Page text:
The single “preferred” candidate for the University of Kentucky’s diversity chief has accepted the job, UK President Eli Capilouto announced Thursday.
Sonja Feist-Price accepted the role of vice president of institutional diversity after serving on the first search committee for the role. Terry Allen has served in the interim position for the past two years, after J.J. Jackson’s 2015 departure. In January, a new committee formed after Feist-Price was asked to consider applying for the job, UK officials said.
Feist-Price has been UK’s senior assistant provost for faculty affairs, and an education professor in the Department of Early Childhood, Special Education and Rehabilitation Counseling since 2004.
The job is one of 10 that reports directly to Capilouto. The Office of Institutional Diversity oversees the Martin Luther King Center, the Office of LGBTQ services, the Center for Graduate and Professional Diversity Initiatives and Student Support Services. Feist-Price will become the second woman who reports directly to the president.
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“Dr. Feist-Price brings a wealth of personal and professional experience to this essential work, along with decades-long and heart-felt commitment to our university’s success,” Capilouto said in a campus-wide email. “Having served on the faculty of our College of Education and embracing challenging responsibilities across a wide spectrum of administrative roles, she possesses the right combination of credentials, experiences, skills and personal relationships necessary to help lead us forward to an even more welcoming and diverse campus.”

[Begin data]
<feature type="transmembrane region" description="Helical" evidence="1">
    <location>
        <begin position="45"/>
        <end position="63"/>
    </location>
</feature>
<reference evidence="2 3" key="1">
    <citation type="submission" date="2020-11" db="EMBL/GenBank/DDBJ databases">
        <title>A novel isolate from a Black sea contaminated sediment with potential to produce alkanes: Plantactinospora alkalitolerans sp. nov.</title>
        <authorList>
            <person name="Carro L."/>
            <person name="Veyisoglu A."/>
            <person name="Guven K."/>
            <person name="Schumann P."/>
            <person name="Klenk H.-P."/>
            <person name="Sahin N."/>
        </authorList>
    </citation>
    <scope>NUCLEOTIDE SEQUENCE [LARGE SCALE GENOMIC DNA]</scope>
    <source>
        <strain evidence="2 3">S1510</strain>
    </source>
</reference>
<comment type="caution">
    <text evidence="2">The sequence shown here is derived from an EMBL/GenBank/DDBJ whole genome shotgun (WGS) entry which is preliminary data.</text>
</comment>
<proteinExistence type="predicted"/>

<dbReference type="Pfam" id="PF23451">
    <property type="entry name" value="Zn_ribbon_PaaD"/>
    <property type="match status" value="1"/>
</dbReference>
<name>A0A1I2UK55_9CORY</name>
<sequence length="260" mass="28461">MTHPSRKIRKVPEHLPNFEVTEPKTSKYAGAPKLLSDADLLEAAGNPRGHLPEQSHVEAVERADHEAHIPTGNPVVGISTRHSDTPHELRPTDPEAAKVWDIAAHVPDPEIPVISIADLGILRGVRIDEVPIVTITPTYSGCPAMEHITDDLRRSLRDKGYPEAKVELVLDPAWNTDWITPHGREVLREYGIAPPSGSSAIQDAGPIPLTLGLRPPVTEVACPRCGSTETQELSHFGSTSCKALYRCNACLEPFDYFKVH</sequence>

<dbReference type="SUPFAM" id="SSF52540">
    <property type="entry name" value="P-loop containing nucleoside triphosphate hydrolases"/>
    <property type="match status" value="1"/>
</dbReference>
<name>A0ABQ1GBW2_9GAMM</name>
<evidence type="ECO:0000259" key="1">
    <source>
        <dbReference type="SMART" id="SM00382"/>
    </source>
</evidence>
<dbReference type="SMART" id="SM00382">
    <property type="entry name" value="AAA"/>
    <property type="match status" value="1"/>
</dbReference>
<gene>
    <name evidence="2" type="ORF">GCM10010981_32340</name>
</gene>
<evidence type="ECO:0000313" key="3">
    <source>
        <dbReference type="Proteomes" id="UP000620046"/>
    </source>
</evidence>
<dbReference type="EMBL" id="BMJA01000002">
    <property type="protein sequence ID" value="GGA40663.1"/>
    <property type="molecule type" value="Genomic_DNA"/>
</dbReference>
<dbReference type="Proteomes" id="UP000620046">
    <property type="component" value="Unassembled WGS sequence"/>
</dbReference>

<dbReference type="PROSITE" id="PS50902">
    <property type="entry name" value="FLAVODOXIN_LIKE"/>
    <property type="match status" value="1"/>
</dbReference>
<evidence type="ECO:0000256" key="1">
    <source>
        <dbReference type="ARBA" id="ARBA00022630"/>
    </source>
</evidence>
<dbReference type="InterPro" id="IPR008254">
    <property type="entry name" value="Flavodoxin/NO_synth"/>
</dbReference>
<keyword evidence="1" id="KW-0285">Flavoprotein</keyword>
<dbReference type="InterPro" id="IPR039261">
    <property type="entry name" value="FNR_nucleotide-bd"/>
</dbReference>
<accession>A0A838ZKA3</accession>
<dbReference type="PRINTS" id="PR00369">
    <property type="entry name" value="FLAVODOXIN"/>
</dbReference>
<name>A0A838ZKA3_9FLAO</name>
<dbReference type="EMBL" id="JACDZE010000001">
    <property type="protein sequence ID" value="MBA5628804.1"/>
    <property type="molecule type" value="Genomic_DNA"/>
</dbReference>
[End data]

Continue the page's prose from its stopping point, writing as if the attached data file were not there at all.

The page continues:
The UK Black Graduate and Professional Student Association had asked Capilouto to conduct a national search for the position after numerous forums last year at which black students expressed alienation and harassment on campus. Representatives of that group said last week that while Feist-Price was a good candidate, they were disappointed in the lack of transparency around the process.
In his email, Capilouto said UK was at a challenging point.
“Our national dialogue remains caustic across the entirety of the political spectrum; and too often results in the corrosive language of ‘us versus them’ and acts of disrespect, disregard, and malice,” Capilouto said. “Within this maelstrom, we must resolve to focus our energies and efforts on what we can control: heeding the noble call to build a welcoming and secure space where everyone is free to be intentional in expressing their identity and in expressing their personal, religious and political views — always without fear of repercussion. Let us resolve, too, that our every encounter — in our classrooms, conference rooms, and coffee shops — is defined by our sturdy and steady commitment to mutual respect and our inexhaustible search for mutual understanding.”